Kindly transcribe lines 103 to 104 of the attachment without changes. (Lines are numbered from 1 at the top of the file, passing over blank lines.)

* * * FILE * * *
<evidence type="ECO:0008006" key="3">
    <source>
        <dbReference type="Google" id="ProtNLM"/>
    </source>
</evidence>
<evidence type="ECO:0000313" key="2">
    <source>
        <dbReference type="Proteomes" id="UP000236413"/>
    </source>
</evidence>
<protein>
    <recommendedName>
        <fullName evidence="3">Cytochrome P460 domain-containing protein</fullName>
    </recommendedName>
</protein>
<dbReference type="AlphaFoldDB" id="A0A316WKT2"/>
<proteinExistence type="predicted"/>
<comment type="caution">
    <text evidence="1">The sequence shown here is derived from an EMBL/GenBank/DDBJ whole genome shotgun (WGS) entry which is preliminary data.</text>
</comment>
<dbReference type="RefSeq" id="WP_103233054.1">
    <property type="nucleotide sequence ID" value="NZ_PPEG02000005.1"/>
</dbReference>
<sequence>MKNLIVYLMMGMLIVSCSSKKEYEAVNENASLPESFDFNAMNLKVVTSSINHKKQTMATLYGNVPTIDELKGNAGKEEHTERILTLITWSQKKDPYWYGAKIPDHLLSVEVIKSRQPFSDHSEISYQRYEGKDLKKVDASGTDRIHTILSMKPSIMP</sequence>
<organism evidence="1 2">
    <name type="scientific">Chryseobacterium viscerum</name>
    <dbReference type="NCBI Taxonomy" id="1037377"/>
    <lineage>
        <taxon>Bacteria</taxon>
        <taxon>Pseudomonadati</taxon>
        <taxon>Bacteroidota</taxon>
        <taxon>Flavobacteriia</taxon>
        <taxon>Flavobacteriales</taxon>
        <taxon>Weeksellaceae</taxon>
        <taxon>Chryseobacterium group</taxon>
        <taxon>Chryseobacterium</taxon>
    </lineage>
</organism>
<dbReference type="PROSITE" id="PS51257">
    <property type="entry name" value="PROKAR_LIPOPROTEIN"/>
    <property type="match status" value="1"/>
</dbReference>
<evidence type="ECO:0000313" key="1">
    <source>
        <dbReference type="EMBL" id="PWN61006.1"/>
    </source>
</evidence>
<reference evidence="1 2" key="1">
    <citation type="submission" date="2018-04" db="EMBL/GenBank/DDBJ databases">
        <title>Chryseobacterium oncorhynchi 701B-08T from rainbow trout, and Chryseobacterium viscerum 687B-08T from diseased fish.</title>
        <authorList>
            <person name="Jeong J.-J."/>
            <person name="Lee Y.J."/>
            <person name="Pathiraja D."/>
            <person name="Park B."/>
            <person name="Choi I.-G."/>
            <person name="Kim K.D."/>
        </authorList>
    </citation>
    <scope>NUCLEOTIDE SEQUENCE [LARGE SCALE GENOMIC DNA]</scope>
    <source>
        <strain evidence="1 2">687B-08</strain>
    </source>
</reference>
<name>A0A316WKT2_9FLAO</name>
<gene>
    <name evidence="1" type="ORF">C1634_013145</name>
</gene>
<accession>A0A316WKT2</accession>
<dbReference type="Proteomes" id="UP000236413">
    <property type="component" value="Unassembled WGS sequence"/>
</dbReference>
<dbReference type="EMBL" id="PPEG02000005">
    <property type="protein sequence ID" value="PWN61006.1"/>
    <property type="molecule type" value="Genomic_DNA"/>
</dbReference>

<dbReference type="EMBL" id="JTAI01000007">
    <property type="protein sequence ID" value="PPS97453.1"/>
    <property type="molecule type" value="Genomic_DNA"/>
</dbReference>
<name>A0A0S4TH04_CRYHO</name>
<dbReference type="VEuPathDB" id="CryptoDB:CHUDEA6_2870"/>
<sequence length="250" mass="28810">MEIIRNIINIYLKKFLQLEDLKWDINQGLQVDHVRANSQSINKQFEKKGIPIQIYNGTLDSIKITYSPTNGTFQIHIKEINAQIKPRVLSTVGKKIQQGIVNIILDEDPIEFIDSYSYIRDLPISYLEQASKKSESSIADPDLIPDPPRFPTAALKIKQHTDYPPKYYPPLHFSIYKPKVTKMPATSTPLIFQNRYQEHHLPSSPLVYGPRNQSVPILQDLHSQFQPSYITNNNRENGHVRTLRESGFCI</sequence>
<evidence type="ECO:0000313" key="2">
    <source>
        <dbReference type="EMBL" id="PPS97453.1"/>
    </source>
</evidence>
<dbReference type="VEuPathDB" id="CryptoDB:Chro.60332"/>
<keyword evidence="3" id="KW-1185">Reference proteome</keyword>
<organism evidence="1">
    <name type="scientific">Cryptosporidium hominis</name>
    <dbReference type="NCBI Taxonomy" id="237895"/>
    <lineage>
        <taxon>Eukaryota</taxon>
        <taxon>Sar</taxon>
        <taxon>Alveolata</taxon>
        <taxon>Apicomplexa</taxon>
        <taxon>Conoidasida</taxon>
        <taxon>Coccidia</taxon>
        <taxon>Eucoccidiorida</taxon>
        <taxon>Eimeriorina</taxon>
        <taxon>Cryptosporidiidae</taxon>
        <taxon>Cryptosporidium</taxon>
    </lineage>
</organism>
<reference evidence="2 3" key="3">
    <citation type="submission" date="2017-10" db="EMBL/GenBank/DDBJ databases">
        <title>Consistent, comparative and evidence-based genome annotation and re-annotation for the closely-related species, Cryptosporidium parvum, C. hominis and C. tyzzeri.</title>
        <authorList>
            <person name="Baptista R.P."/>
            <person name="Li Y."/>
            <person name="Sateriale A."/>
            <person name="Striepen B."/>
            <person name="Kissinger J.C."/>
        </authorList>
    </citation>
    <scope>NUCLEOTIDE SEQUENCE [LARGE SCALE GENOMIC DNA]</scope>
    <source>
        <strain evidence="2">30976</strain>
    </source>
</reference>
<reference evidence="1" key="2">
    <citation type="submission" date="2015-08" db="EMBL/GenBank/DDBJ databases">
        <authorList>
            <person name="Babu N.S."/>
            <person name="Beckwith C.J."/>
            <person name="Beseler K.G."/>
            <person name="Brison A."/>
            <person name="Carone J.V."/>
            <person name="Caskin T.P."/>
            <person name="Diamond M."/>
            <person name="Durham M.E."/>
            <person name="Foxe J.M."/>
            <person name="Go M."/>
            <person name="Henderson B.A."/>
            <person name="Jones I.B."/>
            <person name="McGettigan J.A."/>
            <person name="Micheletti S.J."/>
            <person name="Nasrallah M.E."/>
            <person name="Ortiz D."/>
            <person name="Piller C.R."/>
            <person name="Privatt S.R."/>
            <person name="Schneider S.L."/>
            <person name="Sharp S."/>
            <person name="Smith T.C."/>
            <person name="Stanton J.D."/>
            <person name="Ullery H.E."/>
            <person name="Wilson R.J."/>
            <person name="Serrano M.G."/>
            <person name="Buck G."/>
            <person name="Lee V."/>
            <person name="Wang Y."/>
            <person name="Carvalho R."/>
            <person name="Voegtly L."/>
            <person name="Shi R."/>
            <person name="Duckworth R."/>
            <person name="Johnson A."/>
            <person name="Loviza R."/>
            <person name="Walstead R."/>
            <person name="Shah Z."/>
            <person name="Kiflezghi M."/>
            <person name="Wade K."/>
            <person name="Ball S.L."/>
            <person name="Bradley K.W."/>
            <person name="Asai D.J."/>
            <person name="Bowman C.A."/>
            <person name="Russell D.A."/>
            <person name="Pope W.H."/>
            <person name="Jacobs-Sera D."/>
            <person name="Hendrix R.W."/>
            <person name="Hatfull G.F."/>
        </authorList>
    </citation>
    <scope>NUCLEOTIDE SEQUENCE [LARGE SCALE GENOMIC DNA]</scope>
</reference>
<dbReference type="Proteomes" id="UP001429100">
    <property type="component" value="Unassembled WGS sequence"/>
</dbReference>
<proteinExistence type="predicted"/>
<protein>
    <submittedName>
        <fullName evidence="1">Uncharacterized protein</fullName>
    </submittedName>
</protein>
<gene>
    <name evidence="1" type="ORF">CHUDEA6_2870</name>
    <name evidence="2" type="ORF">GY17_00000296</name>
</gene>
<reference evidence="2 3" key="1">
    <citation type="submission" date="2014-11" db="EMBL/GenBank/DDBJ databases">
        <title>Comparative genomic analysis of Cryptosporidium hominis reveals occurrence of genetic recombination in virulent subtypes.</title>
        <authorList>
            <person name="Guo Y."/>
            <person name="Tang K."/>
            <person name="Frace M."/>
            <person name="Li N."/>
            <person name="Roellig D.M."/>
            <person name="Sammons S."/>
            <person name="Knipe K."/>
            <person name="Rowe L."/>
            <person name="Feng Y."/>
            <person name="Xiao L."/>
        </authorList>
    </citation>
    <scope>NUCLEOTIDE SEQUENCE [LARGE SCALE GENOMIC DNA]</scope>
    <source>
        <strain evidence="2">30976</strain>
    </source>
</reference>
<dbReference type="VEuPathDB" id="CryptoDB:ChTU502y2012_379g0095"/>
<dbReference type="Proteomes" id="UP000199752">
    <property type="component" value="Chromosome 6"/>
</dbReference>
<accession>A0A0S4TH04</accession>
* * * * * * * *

        <taxon>Cryptosporidiidae</taxon>
        <taxon>Cryptosporidium</taxon>